14. Economics of Design for Testability (DFT) • Consider life-cycle cost; DFT on chip may impact the costs at board and system levels. • Weigh costs against benefits • Cost examples: reduced yield due to area overhead, yield loss due to non-functional tests • Benefit examples: Reduced ATE cost due to self-test, inexpensive alternatives to burn-in test, improved fault coverage

  15. Benefits and Costs of DFT Design and test + / - + / - + / - Diagnosis and repair - - Fabri- cation + + + Manuf. Test - - - Maintenance test - Service interruption - Level Chips Boards System + Cost increase - Cost saving +/- Cost increase may balance cost reduction

  16. VLSI Chip Yield • A manufacturing defect is a finite chip area with electrically malfunctioning circuitry caused by errors in the fabrication process. • A chip with no manufacturing defect is called a good chip. • Fraction (or percentage) of good chips produced in a manufacturing process is called the yield. Yield is denoted by symbol Y. • Cost of a chip: Cost of fabricating and testing a wafer -------------------------------------------------------------------- Yield x Number of chip sites on the wafer

  17. VLSI Defects Good chips Faulty chips Defects Wafer Clustered defects (VLSI) Wafer yield = 17/22 = 0.77 Unclustered defects Wafer yield = 12/22 = 0.55

  18. Fault Modeling • Models are often easier to work with • Models are portable • Models can be used for simulation, thus avoiding expensive hardware/actual circuit implementation • Nearly all engineering systems are studied using models • All the above apply for logic as well as for fault modeling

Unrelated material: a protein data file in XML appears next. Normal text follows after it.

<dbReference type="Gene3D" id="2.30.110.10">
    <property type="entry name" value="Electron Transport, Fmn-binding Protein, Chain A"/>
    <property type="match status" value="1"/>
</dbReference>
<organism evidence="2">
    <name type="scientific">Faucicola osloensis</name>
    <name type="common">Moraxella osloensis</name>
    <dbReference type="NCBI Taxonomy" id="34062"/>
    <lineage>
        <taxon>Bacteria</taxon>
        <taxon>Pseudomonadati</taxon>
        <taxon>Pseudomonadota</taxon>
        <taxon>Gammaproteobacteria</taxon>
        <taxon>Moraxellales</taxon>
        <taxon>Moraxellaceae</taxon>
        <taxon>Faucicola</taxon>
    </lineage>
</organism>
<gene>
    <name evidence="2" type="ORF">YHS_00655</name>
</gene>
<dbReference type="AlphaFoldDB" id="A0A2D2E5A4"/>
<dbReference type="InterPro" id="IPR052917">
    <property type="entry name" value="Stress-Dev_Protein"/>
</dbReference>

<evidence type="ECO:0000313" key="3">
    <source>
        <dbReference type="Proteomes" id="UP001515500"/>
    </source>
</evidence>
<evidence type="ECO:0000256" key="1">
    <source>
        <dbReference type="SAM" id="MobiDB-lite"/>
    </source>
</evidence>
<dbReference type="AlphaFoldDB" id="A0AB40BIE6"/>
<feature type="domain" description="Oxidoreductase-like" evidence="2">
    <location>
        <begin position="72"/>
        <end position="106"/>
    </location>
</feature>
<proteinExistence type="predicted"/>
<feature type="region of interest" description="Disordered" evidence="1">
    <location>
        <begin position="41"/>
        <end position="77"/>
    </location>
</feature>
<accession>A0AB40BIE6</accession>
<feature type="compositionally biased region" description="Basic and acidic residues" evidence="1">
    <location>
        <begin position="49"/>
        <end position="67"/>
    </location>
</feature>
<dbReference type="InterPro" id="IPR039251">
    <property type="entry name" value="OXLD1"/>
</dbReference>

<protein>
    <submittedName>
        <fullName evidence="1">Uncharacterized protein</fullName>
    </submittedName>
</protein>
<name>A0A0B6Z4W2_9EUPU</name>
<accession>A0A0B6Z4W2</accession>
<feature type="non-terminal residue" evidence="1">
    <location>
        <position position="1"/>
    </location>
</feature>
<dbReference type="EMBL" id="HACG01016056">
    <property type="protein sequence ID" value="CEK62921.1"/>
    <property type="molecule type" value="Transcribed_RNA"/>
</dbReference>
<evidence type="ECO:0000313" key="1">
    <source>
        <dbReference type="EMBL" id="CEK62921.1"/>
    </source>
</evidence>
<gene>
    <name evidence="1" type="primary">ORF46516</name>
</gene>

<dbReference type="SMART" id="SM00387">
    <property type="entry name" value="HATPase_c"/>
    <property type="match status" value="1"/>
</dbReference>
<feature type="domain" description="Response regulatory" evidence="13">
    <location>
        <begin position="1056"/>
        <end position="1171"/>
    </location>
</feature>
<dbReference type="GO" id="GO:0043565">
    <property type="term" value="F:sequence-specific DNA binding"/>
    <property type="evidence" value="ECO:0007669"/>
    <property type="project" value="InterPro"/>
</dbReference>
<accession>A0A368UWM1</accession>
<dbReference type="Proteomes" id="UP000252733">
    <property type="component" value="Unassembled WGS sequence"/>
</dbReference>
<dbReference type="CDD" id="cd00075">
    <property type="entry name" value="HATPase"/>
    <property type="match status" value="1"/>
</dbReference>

19. Why Model Faults? • I/O function tests inadequate for manufacturing (functionality versus component and interconnect testing) • Real defects (often mechanical) too numerous and often not analyzable • A fault model identifies targets for testing • A fault model makes analysis possible • Effectiveness measurable by experiments

  20. Some Real Defects in Chips • Processing defects • Missing contact windows • Parasitic transistors • Oxide breakdown • . . . • Material defects • Bulk defects (cracks, crystal imperfections) • Surface impurities (ion migration) • . . . • Time-dependent failures (Age defects) • Dielectric breakdown • Electromigration • . . . • Packaging failures • Contact degradation • Seal leaks • . . . Ref.: M. J. Howes and D. V. Morgan, Reliability and Degradation - Semiconductor Devices and Circuits, Wiley, 1981.

  21. Defect, Fault, and Error • Defect (imperfection in hardware): • A defect in an electronic system is the unintended difference between the implemented hardware and its intended design. • Error: • A wrong output signal produced by a defective system is called an error. An error is an “effect” whose cause is some “defect”. • Fault (imperfection in function): • A representation of a “defect” at the abstracted function level is called a fault.

  22. Observed PCB Defects Occurrence frequency (%) 51 1 6 13 6 8 5 5 5 Defect classes Shorts Opens Missing components Wrong components Reversed components Bent leads Analog specifications Digital logic Performance (timing) Ref.: J. Bateson, In-Circuit Testing, Van Nostrand Reinhold, 1985.

  23. Common Fault Models • Single stuck-at faults • Transistor open and short faults • Memory faults • PLA faults (stuck-at, cross-point, bridging) • Functional faults (processors) • Delay faults (transition, path) • Analog faults

  24. Single Stuck-at Fault • Three properties define a single stuck-at fault • Only one line is faulty • The faulty line is permanently set to 0 or 1 • The fault can be at an input or output of a gate • Example: XOR circuit has 12 fault sites ( ) and 24 single stuck-at faults Faulty circuit value Good circuit value j c 0(1) s-a-0 d a 1(0) g h 1 z i 0 1 e b 1 k f Test vector for h s-a-0 fault